Will a Settlement Affect Disability Benefits?
Posted in Social Security Disability on February 11, 2019
Many Americans rely on public assistance programs and disability benefits of various types to cover the cost of basic living expenses, medical treatment, and ongoing therapy. A disabled individual likely has countless benefits-related concerns at any given time, and a sudden personal injury can present a host of new challenges. Some may wonder whether receiving a settlement from a personal injury lawsuit will influence their eligibility for disability benefits. Reach out to a Nashville social security disability attorney for a free case consultation.
Important Differences Between SSI and SSDI
Two main types of Social Security benefits are available to disabled individuals. Social Security Disability Income (SSDI) benefits provide relief to disabled individuals who have paid into the Social Security trust fund through income contributions. Most employers arrange for a percentage of employees’ paychecks to automatically contribute to Social Security. SSDI is an entitlement benefit as those who receive it contributed toward it.
Supplemental Security Income (SSI) is a needs-based benefit. This federally funded supplemental income program offers economic relief to low-income individuals with disabilities and older adults who need financial assistance to cover necessities. Unlike SSDI, SSI requires meeting certain income requirements. The sudden windfall of a personal injury lawsuit settlement may not interfere with entitlement benefits for the most part, but it is possible to affect the recipient’s SSI.
While an individual who receives SSDI may not need to worry about benefit eligibility after receiving a personal injury settlement, a sudden cash influx of as little as two to three thousand dollars may be enough to interrupt an individual’s SSI eligibility. Individuals in this situation often find the loss of SSI benefits catastrophic; whatever settlement or case award they receive will quickly diminish as they pay for what SSI previously covered. This is not a tenable situation for someone who must rely on SSI. Fortunately, an SSI recipient can take steps to protect his or her SSI eligibility after receiving a personal injury settlement.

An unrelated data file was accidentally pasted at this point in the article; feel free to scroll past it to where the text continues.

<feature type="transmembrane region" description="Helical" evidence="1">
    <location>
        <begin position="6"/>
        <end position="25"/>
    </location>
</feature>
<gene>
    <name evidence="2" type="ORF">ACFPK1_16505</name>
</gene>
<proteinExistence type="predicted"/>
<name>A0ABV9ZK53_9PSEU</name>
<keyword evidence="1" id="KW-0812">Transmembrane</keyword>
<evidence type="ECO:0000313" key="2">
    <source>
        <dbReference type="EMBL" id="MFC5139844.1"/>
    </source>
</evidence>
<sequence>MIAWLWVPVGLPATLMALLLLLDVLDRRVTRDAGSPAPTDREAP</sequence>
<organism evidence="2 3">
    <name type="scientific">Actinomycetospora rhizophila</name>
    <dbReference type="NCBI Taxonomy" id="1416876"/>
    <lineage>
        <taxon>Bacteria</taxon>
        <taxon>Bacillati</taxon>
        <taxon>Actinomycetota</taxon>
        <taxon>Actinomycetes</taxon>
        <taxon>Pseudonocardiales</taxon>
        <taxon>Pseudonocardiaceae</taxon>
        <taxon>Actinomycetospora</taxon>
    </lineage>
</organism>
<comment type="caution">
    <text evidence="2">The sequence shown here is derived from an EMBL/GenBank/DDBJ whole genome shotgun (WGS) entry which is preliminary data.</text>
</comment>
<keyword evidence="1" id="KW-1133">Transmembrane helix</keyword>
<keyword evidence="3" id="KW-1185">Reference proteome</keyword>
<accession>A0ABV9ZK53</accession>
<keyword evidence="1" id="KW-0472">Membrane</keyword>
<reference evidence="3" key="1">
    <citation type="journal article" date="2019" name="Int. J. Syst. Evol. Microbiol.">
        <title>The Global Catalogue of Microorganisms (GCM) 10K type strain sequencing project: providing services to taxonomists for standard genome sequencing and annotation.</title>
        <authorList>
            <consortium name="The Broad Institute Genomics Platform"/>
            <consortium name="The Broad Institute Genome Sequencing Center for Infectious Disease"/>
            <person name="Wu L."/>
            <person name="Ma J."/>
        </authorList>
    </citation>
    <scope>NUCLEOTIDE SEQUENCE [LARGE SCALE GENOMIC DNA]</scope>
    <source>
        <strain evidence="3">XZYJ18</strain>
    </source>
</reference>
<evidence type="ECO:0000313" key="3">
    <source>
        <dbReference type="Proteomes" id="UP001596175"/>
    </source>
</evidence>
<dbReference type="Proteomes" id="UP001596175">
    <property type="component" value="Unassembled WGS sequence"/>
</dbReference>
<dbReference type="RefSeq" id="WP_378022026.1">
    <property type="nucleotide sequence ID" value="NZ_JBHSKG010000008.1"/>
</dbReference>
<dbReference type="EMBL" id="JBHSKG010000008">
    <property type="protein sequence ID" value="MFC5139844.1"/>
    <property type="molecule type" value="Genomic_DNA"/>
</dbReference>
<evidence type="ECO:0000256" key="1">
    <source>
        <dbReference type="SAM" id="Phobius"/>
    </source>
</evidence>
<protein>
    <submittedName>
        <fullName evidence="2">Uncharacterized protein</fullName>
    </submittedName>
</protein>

Other Concerns With SSDI and Medicaid Benefits
SSDI recipients rarely encounter any issues with their eligibility unless they receive some other type of public assistance benefits like workers’ compensation. In such an event, the total income of SSDI combined with the other public assistance benefit may not exceed 80% of the income earned prior to the injury. If the combined total exceeds 80%, SSDI benefits reduce to keep the total income under 80% of the recipient’s previous income.
A lump sum from a personal injury settlement may also interrupt Medicaid payments. Anyone who receives SSDI and Medicaid benefits should report any personal injury lump sum settlement to his or her Social Security caseworker within ten days of receipt.
Protecting SSI Eligibility with a Special Needs Trust
The primary method of protecting SSI eligibility after receiving a personal injury settlement is to create a Special Needs Trust (SNT). This allows the recipient to access the proceeds of his or her settlement without interrupting SSI benefits eligibility. The individual’s attorney should make the necessary arrangements for an SNT for any personal injury settlement.
An SNT names a trustee to manage the contents of the trust on behalf of the beneficiary. An individual receiving SSI would be the beneficiary, and the attorney can help determine the most appropriate trustee to manage the SNT on behalf of the SSI recipient. Since the SSI recipient does not have direct control over his or her SNT, the government cannot consider it income or refer to it for any eligibility-related determinations.
Another benefit to having an SNT is that the beneficiary would not have to worry about losing the contents of the SNT in the event of a lawsuit from another party. The SSI recipient does not have direct access to the contents of the SNT so it would be immune from seizure in a judgment. Ultimately, several benefits exist to starting an SNT for an SSI recipient after a personal injury settlement, but most importantly doing so preserves his or her SSI eligibility for the future.
Contact a Nashville Injury Lawyer
If you have additional questions, reach out to our Nashville personal injury lawyers.